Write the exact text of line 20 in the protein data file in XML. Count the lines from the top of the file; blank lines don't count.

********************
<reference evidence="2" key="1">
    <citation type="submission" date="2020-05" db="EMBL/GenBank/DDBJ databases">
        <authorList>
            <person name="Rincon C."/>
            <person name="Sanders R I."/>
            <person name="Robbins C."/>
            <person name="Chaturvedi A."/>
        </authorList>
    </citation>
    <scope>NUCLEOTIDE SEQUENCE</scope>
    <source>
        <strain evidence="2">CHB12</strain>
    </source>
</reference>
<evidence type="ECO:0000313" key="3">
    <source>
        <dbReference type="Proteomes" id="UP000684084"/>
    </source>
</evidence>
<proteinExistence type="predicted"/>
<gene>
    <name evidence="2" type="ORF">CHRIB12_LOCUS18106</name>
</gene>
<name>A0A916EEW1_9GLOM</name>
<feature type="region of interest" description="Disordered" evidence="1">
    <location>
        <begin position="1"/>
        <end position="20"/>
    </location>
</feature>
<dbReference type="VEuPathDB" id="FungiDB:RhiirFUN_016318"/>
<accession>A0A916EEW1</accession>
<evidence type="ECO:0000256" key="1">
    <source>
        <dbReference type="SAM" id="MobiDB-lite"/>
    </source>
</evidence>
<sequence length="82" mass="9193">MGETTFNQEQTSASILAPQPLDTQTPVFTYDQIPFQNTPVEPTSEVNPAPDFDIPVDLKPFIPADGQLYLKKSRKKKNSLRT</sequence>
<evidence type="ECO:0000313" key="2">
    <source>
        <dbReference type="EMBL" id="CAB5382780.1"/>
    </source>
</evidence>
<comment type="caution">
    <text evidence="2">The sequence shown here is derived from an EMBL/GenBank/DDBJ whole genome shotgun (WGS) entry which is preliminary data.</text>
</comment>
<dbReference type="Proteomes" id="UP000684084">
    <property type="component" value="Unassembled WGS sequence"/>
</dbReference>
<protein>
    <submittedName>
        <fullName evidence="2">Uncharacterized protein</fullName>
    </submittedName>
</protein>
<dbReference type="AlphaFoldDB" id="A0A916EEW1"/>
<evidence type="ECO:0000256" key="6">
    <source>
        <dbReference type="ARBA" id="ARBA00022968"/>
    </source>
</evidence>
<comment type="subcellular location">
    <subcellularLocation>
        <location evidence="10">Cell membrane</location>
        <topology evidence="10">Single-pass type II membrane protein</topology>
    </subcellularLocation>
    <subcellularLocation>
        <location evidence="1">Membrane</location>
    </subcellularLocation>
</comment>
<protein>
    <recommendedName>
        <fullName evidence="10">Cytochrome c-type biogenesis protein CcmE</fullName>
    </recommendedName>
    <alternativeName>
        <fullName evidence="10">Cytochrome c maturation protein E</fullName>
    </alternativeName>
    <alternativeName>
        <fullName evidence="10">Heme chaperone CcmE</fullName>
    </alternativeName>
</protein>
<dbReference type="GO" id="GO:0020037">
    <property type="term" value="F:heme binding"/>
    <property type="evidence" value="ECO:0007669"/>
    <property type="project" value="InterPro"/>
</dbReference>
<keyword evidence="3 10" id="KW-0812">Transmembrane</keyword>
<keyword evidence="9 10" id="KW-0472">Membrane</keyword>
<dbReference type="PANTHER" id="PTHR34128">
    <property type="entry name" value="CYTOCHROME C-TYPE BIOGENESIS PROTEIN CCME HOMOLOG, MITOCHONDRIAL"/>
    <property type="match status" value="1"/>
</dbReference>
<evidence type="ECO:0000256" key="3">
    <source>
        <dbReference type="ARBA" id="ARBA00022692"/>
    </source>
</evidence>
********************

<proteinExistence type="predicted"/>